Recently stepped out of the warm comfort of linkedin, craigstlist and pretty-boring-hotjobs to and omg!! the spam is incredible!! I got 3 interview reuqest emails from aflac [they dont have a duck logo on their emails. strange] and a couple of pharma companies. Jeez, now clearing job-mail spam is a daily activity.

I think the key is to dedicate a couple-hours everyday for job applications and cover letters. And quality oughta win over quantity of jobs applied for. How effective are networking/mixer events for job-seekers? Not very, I hope. I mean, honestly, its a breeding ground for competitive jostling. Everyone knows everyone else is there for the job that you want. And how likely is it that a well-written resume will always lose to chirpy introductions within 30 seconds? [save me the 'two minute elevator speech' advice. I would just as easily hand over the prospective employer my twitter id].

Tweaking my resume as I type!

Wednesday, June 25, 2008

City-livin and India-cravin

Both of the above would probably go hand-in-hand in NY, or perhaps San Jose. But SF is a strange beast. Its diverse as hell, and then not. Admittedly, the people diversity exists in grand abundance—I have pretty much gone most of my working life here without creating many American or Indian pals. I believe my lunch gang at one point was called the United Nations team, and rightfully so. Most people know ‘Monsoon wedding’ and ‘sarees’, so that’s something I guess. But the blurring of lines between Indian and Pakistani food gets my south Indian tummy quite disappointed. Don’t get me wrong, I can eat Shalimar food oh-about-once-in-a-blue-moon and appreciate the value of the tandoori chicken in the essential food chain. But I did miss the occasional dosa or thali joint that served a few of them chaats. I mean, honestly, kulfi we have in SF but not delicious chaat?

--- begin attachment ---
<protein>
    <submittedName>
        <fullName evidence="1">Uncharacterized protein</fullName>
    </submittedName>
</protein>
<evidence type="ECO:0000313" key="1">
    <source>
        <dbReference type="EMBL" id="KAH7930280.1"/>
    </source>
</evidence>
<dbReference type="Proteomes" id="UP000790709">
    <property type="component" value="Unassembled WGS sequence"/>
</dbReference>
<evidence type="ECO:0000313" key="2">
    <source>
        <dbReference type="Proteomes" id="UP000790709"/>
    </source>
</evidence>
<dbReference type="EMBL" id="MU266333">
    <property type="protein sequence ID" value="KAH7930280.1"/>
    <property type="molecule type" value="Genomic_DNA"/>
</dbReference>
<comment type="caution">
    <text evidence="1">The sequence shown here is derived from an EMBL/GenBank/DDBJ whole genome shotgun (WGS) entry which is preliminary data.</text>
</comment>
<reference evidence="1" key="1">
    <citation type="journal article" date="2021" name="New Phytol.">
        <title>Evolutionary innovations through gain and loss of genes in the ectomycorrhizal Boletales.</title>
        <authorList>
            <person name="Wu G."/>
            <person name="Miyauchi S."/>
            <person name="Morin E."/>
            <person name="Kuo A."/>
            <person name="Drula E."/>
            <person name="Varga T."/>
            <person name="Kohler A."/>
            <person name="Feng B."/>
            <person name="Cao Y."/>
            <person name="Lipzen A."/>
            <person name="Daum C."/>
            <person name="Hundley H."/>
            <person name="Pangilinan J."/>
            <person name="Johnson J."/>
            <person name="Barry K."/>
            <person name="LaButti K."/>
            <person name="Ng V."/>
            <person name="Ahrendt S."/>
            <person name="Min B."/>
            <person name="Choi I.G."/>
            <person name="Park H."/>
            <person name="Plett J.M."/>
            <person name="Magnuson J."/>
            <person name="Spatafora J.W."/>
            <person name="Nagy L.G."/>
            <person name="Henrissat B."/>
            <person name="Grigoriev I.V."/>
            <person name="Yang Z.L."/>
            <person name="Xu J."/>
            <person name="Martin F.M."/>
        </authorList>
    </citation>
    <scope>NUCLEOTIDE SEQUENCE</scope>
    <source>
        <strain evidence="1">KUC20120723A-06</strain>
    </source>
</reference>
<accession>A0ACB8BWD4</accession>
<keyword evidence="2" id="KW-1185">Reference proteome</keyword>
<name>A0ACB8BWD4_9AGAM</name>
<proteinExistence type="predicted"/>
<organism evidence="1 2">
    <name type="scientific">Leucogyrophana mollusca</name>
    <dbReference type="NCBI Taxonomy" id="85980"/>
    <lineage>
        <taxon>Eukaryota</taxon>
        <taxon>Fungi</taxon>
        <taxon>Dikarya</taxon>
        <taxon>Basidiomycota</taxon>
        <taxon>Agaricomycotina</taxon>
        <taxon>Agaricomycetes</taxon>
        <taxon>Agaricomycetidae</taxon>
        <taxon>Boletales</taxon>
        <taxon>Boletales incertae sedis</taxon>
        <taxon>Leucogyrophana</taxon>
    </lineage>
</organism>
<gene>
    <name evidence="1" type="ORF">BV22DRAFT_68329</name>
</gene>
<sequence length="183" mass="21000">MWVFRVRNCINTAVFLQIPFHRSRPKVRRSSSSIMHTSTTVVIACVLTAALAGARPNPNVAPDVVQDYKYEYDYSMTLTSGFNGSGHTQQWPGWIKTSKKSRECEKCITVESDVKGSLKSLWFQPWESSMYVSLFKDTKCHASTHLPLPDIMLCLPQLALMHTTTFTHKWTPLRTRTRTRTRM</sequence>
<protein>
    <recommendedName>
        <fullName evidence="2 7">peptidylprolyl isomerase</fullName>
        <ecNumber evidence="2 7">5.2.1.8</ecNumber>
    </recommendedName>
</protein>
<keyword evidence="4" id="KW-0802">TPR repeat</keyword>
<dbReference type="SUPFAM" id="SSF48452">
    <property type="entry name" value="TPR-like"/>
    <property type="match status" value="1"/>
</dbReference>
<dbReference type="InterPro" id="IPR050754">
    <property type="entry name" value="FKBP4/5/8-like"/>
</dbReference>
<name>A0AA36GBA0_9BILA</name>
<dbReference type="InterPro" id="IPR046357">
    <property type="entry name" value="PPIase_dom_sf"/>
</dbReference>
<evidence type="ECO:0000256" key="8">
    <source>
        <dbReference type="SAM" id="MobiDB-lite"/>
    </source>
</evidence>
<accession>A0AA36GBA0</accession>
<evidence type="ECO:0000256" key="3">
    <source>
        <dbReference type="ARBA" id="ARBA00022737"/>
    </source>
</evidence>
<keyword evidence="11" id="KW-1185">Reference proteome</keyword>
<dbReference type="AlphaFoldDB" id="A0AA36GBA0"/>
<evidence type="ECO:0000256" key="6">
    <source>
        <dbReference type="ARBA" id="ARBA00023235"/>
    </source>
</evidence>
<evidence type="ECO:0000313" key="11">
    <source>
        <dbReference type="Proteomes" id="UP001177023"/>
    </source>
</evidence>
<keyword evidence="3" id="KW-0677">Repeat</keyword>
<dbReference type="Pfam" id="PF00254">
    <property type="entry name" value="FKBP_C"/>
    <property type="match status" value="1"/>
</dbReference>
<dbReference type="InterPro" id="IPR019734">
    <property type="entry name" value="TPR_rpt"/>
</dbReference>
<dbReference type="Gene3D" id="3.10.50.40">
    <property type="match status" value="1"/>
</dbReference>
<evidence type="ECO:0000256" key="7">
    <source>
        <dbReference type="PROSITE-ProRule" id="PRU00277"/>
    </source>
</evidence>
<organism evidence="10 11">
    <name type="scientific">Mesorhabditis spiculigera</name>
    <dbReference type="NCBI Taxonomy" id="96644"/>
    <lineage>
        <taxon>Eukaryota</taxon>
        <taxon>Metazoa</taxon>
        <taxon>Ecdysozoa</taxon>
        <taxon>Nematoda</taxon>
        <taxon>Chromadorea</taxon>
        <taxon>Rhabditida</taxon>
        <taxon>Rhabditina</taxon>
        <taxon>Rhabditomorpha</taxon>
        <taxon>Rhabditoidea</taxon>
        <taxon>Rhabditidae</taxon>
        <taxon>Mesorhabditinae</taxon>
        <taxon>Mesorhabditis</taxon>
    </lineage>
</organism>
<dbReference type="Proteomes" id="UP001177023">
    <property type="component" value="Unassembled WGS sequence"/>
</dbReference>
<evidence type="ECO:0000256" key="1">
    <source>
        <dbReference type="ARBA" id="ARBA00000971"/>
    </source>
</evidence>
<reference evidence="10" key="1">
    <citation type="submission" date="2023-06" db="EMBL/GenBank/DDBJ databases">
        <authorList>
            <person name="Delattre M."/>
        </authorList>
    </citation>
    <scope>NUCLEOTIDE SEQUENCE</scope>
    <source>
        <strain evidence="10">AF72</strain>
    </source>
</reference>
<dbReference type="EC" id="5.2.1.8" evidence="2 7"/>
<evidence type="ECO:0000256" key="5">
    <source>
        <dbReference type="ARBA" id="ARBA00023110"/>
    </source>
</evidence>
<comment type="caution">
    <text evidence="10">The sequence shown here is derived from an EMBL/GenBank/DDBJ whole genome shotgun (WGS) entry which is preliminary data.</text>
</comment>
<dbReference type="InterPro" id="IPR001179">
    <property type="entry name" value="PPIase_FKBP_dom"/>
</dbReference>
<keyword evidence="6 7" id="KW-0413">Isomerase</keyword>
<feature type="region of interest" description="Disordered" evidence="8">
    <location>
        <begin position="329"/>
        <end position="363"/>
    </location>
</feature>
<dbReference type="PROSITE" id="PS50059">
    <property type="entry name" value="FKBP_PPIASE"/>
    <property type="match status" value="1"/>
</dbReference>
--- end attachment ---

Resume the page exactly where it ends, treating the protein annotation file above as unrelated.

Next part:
Anyways, my preggo state must’ve trigged some serious desi strings up there. Two restaurants open this weekend [oooh and Netflix seems to be expanding its desi selection. Found out that Aamir is actually releasing in its unpirated glory on july 1st]. Amber India, long known for its afternoon buffets of repetitive but sumptuous dishes in unlimited burp-friendly glory opens in its swanky Market st. location this week. Don’t be fooled by the reviews—this resto kicks some major ass when it comes to the food and buffet. Atleast in its other locations.
Udupi Palace, lord be praised, opened its shiny temple doors this week as well. I also wonder if yelp should list ‘indian’ as a separate category—putting it in Indian/Pakistani food cat might have patrons expecting their tandoori chicken and shami kababs.

I state that life is getting better for the ‘foodwise indiverse’ desi in San Francisco, namely self. Thanks for your Middle-eastern fare and the Chinese dim-sums, I promise to try that on weekends and Friday nights but for my mid-week fix may I please have that bowl of bisibela and bagala baths?

Planning an evening of bisibela baths and kulfi on Mission

140 pounds and feeling it

Updates nearing end of week 30!